A Colorado man thought to be missing earlier in the week is facing a first degree murder charge after the dismembered body found in his vehicle was positively identified as his mother.
Arapahoe County Sheriff Grayson Robinson told ABCNews.com that the Arapahoe County coroner confirmed on Thursday that the dismembered body found in the back of 24-year-old Ari Misha Liggett's gold Honda CR-V was his mother, Beverly Liggett, 56, of Centennial, Colo.
The mother and son had been reported missing from their home in Centennial on Monday night. While credit card records led authorities to believe the two had traveled to the western slope of Colorado Tuesday morning, sheriff's deputies observed Liggett's SUV driving near the family's home early Wednesday morning.
While being pursued by police, Ari Liggett was arrested after he crashed his car at around 1:30 a.m. Wednesday morning, Robinson said. Authorities found a deceased woman's body in his vehicle, which has since been identified as his mother, Beverly.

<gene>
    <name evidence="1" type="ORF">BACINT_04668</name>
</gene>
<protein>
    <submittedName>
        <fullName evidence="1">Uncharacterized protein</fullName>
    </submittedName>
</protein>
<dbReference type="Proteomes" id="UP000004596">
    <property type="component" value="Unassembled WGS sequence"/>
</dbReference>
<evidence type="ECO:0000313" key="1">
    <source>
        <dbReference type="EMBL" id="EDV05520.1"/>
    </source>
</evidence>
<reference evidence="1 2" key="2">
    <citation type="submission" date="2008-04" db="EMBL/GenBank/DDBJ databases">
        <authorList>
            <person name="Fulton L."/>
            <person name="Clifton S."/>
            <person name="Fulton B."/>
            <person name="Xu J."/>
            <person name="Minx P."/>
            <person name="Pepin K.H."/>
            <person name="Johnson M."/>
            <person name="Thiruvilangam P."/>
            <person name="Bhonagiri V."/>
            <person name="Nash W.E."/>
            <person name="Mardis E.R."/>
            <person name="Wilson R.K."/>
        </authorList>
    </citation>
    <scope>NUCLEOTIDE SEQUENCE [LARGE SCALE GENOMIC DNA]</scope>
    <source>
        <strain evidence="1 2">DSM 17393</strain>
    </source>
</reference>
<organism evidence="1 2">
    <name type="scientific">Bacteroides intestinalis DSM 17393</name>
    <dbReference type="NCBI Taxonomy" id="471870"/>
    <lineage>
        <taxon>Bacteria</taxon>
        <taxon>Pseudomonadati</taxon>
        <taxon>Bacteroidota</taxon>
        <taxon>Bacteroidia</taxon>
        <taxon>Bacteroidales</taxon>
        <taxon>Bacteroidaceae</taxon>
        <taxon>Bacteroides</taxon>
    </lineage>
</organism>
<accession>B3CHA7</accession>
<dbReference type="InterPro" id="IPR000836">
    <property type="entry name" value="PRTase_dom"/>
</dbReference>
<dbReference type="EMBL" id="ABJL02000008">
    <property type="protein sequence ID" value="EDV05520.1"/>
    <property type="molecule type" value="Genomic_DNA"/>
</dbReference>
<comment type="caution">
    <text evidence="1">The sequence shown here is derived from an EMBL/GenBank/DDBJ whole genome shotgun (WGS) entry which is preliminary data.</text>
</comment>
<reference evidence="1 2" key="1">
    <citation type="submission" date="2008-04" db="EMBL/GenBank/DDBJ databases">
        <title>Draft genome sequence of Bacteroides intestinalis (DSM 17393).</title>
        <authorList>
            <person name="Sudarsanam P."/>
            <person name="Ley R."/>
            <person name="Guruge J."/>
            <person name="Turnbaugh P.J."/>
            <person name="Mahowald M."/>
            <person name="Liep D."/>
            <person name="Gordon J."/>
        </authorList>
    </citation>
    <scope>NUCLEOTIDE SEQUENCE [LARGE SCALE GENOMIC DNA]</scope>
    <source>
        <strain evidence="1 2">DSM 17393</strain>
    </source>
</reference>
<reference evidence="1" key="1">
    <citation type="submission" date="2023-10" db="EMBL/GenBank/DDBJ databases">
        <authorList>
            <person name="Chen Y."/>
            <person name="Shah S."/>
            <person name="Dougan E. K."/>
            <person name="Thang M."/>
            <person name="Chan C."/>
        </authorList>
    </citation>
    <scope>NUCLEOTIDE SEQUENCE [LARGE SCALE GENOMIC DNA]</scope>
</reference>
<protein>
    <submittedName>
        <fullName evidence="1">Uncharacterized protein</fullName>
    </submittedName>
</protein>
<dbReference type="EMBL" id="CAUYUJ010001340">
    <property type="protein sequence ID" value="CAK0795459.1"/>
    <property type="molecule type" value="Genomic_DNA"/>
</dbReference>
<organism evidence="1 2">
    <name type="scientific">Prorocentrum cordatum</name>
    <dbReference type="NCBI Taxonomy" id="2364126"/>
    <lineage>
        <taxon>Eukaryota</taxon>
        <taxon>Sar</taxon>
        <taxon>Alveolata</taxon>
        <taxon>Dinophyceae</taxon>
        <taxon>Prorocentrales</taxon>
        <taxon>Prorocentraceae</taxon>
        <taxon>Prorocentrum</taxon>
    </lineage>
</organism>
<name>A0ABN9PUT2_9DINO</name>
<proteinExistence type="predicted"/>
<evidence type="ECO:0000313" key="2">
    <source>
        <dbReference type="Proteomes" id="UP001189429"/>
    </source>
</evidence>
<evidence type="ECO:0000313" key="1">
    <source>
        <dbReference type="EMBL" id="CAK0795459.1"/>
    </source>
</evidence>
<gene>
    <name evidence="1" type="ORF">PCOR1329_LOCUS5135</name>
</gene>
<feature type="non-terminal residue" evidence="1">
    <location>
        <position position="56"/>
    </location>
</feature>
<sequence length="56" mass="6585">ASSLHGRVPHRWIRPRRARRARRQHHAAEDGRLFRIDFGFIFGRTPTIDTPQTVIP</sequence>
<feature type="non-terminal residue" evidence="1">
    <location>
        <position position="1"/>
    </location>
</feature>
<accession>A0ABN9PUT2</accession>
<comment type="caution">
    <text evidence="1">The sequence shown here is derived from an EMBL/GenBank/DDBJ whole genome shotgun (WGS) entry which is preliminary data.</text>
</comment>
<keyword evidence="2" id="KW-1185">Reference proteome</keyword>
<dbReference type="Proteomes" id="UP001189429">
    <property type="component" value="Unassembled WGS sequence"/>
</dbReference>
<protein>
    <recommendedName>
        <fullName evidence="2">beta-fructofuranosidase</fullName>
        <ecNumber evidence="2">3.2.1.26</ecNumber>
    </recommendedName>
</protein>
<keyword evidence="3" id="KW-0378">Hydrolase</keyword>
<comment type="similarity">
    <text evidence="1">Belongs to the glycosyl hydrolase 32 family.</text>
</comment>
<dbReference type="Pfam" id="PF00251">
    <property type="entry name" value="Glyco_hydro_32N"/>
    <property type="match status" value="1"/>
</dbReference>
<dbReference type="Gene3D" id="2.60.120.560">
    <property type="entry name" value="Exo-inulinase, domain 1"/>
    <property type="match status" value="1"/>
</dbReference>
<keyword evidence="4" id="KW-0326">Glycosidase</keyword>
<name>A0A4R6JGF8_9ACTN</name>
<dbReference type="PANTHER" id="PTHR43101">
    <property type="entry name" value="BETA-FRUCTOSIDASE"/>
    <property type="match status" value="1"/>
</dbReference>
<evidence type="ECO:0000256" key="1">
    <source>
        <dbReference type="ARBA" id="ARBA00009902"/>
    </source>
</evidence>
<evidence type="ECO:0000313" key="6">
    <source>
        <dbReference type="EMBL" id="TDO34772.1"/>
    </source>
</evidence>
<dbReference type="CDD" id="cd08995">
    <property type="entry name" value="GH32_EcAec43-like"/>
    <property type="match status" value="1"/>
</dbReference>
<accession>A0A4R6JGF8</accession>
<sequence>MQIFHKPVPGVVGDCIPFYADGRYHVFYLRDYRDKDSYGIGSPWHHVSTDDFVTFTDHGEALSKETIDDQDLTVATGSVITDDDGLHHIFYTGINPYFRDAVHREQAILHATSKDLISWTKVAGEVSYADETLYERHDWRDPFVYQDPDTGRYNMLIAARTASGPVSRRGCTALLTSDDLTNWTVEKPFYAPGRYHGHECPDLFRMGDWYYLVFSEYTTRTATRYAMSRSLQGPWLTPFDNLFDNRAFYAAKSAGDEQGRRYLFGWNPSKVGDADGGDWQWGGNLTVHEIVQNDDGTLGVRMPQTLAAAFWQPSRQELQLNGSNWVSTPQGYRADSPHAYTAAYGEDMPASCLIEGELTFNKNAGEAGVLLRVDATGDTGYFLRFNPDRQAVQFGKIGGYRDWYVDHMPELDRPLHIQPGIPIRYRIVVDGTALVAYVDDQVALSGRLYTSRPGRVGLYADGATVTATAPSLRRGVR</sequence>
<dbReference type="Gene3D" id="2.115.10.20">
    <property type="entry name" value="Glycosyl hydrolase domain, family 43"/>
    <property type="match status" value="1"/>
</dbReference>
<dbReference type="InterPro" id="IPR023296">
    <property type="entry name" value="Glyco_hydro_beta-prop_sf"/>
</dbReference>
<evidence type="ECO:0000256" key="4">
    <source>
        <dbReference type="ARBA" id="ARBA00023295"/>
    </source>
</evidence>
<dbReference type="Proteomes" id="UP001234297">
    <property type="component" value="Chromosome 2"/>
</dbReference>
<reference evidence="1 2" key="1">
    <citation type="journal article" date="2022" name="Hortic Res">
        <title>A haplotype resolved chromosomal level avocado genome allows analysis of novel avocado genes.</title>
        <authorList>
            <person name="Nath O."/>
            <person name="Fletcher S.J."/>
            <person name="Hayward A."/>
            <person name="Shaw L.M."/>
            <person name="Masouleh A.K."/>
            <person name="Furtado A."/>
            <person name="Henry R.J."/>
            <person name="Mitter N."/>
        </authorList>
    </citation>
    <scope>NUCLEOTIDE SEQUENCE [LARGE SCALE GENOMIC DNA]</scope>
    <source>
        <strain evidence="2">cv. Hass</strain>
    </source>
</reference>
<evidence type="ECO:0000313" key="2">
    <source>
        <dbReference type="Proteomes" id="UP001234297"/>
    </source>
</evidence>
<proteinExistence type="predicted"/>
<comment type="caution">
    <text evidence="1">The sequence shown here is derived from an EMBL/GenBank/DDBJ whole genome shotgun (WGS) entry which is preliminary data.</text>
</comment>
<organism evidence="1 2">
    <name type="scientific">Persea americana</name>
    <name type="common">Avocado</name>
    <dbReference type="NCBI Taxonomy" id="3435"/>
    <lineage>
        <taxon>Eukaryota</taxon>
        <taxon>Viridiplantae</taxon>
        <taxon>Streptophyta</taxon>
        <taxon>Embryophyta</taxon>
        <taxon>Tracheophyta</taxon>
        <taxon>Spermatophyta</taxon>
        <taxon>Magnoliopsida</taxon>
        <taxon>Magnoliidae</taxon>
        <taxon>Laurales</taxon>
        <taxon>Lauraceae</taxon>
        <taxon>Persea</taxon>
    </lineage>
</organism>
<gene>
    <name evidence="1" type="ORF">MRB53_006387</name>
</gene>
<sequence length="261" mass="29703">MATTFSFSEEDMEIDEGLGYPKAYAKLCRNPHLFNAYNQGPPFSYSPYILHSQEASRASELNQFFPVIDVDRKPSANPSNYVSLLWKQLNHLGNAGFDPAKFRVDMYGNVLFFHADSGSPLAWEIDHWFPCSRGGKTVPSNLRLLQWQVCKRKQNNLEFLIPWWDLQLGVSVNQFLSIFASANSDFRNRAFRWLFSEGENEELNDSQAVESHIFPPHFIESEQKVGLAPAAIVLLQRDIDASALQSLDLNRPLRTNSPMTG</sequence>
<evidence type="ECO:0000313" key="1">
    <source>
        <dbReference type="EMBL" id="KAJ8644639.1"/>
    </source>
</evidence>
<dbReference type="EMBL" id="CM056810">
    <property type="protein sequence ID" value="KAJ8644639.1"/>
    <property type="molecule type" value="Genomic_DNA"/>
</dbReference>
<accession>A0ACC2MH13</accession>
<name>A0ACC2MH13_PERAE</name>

Liggett is currently being held in Arapahoe County Sheriff's Office Detention Facility without bond. To complicate the investigation, Robinson said the family's relatives called the sheriff's office to notify them about the presence of a suspicious liquid found in the home on Tuesday.
"A preliminary test of that liquid showed a positive for potassium cyanide," said Robinson. "It changed our perspective dramatically."
Robinson said that the chemical was lethal when ingested in solid or liquid form, and that vapors could be harmful in a closed environment. "A detailed missing person's investigation became a complex hazardous material investigation combined with a very complex homicide," Robinson said.
According to ABC affiliate KMGH, Liggett was involved with the March 2010 evacuation of a Boulder, Colo. homeless shelter after he told police he had stored hazardous chemicals a suitcase in the facility.
Robinson said a hazmat team went to the Liggett home on Thursday to render the toxic materials safe so that investigators could enter. The chemicals were not a threat to other homes in the neighborhood, he said.
Robinson said he could not discuss what authorities found inside the home, as the details were part of an ongoing investigation. Liggett is due back in court on October 23.